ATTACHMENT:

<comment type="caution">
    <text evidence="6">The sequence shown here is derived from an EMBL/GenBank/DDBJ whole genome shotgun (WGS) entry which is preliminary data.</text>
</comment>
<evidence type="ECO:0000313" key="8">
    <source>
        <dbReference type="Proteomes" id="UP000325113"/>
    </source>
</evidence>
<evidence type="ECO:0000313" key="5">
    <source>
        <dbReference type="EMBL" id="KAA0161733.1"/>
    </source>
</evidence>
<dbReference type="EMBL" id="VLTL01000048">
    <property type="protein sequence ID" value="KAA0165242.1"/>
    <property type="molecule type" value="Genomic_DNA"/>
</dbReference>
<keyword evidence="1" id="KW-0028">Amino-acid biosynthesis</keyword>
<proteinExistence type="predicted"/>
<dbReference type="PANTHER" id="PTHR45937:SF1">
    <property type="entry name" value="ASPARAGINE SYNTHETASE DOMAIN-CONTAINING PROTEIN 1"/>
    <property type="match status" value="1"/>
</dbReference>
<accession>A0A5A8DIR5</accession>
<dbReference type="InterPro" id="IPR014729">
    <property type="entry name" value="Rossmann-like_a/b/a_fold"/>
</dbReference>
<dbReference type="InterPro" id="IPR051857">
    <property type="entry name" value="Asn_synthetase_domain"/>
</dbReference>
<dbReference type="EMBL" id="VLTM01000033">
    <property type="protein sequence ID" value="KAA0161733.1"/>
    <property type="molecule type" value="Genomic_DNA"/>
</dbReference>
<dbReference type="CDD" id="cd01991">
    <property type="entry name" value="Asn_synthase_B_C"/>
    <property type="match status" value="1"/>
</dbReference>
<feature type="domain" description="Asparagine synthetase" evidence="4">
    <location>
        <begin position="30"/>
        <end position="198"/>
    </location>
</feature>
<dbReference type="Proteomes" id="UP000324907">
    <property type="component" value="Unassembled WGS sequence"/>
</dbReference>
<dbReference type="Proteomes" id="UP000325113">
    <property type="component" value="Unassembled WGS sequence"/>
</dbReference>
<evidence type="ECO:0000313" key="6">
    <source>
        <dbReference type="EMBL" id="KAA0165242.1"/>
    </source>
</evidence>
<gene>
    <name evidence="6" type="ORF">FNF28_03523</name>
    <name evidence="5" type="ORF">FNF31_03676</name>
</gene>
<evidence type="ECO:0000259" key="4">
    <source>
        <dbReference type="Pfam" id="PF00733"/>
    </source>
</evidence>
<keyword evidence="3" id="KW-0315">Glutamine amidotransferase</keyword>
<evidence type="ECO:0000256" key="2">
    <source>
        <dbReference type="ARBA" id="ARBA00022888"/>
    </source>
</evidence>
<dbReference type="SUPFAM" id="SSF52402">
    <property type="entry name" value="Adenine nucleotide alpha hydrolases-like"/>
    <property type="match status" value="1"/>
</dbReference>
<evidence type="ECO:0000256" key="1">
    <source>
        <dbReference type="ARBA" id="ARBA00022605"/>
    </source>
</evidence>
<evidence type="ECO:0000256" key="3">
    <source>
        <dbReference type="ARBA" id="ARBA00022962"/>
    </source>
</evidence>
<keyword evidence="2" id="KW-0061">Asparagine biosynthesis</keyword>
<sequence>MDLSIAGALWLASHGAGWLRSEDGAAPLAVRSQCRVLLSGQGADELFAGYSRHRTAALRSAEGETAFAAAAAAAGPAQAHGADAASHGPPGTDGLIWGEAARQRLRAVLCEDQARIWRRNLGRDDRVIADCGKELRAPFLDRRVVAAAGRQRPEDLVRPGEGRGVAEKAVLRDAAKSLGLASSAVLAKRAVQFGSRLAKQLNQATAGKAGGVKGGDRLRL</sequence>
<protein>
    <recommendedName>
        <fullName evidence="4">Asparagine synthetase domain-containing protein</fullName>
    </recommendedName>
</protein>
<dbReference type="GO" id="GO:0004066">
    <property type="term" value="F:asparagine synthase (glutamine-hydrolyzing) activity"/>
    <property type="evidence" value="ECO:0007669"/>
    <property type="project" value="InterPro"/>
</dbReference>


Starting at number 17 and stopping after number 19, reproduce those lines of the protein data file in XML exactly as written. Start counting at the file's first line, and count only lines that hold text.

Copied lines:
</dbReference>
<keyword evidence="1" id="KW-0028">Amino-acid biosynthesis</keyword>
<proteinExistence type="predicted"/>